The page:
Saturday, May 26, 2012

Apollo-Soyuz Test Project press kit items from NASA JSC

In July 1975, an American Apollo spacecraft docked with a Soviet Soyuz spacecraft for two days of joint scientific experiments. Before and after the docking, the two spacecraft manœuvered around each other and made additional dockings and undockings to give their crews and ground controllers experience with joint operation of these two very different craft. The Apollo–Soyuz Test Project (ASTP; in Russian, Экспериментальный полёт «Аполлон» — «Союз», or ЭПАС) stands out as a triumph of international scientific co-operation and goodwill against the backdrop of the Cold War. A few items from the press kit issued by NASA’s Johnson Space Center (JSC) provide an introduction to this landmark mission:

This first item is a small slip of paper, 6 cm × 15 cm (4½” × 6”) with the background and objectives of the mission explained on both sides. It’s printed on a lightweight beige stock with a linen face. I particularly like the 1970s typography in the title.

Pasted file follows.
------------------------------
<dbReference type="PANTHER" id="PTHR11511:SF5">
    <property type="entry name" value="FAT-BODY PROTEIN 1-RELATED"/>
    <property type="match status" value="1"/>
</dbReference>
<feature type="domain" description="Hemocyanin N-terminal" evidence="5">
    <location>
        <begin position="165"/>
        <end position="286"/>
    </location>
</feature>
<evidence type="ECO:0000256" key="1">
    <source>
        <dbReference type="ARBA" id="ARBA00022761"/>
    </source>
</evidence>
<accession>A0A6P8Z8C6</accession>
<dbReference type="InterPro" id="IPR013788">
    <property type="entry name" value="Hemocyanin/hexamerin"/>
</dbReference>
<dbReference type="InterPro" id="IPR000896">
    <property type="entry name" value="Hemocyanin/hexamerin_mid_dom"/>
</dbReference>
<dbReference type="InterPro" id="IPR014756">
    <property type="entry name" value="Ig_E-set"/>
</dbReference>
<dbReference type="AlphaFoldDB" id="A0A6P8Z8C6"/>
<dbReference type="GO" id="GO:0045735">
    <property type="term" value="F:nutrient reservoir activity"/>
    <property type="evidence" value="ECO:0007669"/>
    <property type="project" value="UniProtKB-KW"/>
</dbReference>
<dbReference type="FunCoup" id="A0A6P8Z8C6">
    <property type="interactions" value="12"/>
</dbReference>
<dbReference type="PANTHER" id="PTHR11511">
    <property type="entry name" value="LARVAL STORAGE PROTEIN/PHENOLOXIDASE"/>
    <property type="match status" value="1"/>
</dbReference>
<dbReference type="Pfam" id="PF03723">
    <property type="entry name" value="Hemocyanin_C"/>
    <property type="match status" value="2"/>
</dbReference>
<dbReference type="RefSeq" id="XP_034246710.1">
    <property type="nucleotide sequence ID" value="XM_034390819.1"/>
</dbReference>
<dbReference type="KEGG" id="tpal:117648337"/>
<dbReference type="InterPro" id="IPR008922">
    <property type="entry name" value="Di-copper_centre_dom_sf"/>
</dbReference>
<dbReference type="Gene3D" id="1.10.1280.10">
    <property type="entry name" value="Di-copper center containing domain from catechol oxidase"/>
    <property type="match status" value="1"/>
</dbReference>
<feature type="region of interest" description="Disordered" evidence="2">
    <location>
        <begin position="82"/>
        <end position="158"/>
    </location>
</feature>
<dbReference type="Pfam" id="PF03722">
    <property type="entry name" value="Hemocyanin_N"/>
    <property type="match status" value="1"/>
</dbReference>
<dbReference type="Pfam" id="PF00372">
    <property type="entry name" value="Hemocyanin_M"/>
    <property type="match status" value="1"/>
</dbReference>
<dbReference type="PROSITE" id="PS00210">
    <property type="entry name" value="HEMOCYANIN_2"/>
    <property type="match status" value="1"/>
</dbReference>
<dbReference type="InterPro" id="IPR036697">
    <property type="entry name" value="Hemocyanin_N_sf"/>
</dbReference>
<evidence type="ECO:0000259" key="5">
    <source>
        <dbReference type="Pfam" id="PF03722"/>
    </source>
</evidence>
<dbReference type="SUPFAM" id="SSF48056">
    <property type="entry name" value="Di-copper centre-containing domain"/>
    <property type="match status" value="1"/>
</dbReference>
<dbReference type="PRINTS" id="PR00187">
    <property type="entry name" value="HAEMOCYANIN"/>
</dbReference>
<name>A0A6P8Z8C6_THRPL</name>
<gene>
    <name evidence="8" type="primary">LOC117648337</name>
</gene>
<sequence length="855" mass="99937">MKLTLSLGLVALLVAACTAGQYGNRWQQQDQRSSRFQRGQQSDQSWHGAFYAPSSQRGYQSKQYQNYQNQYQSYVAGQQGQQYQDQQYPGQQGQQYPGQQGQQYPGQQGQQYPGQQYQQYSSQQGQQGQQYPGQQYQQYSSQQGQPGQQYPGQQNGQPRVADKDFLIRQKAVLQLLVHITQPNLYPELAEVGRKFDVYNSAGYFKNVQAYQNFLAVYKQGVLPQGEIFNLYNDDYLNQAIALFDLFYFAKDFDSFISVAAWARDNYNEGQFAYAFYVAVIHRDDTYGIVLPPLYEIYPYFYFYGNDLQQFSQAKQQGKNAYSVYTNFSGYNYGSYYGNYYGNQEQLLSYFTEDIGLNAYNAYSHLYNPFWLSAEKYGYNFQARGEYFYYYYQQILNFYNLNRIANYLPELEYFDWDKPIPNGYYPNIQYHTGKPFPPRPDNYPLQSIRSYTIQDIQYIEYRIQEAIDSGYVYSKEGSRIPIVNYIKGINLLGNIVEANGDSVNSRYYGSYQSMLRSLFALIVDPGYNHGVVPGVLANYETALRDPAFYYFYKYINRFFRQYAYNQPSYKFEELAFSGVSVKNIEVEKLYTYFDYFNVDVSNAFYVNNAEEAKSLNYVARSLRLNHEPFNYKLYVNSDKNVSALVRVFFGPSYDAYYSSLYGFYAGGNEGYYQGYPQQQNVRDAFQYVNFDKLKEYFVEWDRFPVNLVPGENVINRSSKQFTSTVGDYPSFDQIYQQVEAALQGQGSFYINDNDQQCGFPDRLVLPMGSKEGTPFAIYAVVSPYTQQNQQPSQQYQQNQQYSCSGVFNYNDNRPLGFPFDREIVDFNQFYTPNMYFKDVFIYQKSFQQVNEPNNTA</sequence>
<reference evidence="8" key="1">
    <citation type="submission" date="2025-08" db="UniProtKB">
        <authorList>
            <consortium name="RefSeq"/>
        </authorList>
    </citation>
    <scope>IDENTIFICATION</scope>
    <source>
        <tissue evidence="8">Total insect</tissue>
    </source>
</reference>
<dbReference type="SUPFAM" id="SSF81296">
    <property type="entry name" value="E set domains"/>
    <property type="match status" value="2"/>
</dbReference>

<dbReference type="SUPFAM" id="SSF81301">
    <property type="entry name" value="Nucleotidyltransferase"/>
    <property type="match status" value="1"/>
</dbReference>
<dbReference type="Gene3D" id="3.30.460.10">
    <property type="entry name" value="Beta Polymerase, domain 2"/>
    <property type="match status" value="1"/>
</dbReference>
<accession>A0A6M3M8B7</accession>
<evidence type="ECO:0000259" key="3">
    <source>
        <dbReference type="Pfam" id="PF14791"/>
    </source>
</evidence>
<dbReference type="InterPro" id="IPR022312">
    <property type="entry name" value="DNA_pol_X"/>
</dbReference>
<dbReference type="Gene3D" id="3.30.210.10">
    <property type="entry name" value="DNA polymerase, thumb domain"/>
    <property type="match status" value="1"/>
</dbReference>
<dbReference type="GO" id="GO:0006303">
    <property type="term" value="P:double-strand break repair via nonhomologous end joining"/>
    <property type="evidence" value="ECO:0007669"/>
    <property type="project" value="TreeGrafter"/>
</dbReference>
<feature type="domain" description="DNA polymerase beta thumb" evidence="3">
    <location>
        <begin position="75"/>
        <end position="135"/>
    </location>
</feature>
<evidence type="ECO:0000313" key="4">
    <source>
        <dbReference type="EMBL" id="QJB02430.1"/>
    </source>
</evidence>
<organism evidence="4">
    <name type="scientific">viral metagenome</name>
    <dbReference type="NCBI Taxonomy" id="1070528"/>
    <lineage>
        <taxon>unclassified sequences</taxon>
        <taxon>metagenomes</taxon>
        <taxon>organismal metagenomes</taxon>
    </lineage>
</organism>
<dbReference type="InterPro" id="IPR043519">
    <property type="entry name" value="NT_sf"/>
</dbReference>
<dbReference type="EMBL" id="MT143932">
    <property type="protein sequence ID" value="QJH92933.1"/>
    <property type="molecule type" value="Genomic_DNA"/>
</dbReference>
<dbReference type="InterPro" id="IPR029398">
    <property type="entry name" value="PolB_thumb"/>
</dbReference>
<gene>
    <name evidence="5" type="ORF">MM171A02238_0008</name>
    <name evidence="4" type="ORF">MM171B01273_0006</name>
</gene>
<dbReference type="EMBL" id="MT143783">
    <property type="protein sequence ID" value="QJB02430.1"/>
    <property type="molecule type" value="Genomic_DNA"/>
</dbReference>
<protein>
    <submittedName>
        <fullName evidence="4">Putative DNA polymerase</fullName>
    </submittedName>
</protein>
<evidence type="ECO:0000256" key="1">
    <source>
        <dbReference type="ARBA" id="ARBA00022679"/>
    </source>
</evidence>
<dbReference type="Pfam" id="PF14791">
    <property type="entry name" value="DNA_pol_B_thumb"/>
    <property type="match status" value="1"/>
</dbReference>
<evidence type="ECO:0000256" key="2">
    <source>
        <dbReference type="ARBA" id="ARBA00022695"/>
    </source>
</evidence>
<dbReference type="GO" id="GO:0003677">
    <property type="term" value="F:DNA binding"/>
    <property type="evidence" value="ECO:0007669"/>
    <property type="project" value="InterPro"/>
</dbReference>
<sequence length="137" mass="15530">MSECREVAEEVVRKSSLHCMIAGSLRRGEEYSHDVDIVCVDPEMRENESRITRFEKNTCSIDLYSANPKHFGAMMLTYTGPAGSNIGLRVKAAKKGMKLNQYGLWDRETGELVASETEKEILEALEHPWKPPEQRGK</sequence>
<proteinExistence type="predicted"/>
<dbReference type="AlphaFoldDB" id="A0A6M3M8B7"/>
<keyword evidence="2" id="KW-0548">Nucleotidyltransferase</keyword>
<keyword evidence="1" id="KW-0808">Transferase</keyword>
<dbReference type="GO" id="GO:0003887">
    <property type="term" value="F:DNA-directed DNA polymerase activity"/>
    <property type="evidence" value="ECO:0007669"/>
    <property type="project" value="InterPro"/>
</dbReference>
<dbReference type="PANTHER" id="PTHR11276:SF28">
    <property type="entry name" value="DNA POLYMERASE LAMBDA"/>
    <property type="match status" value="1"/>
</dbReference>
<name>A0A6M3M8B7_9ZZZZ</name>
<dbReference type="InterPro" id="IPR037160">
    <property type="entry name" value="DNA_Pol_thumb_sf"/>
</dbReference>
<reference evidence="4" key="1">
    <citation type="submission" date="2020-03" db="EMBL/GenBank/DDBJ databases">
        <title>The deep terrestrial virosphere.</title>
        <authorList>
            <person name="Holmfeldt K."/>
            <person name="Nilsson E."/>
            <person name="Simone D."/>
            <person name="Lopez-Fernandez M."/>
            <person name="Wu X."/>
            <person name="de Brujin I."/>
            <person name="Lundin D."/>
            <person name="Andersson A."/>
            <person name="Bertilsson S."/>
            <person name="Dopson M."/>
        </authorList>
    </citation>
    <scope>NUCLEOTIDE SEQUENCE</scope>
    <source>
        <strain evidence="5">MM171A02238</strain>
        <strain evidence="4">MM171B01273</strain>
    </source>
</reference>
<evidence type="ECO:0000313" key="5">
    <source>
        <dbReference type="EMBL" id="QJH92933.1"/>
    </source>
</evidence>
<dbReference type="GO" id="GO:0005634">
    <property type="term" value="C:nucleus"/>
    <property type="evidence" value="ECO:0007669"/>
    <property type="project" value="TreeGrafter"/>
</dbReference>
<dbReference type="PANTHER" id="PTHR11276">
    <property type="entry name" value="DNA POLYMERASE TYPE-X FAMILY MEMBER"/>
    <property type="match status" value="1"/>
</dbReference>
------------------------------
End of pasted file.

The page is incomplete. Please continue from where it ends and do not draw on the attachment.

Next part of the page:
It begins:
“Three years of combined effort by the world’s leading space powers will culminate with dual launches for the first international manned space flight, the result of a May 1972 US–USSR agreement to design and test a compatible docking system for future spacecraft and space stations.

A milestone in international space cooperation, the Apollo Soyuz Test Project calls for the docking of a US Apollo and a USSR Soyuz in Earth orbit to test jointly designed rendezvous and docking equipment and procedures. The test lays the groundwork for future activities involving manned spacecraft of the two nations, and may help to make space rescues possible in years to come.”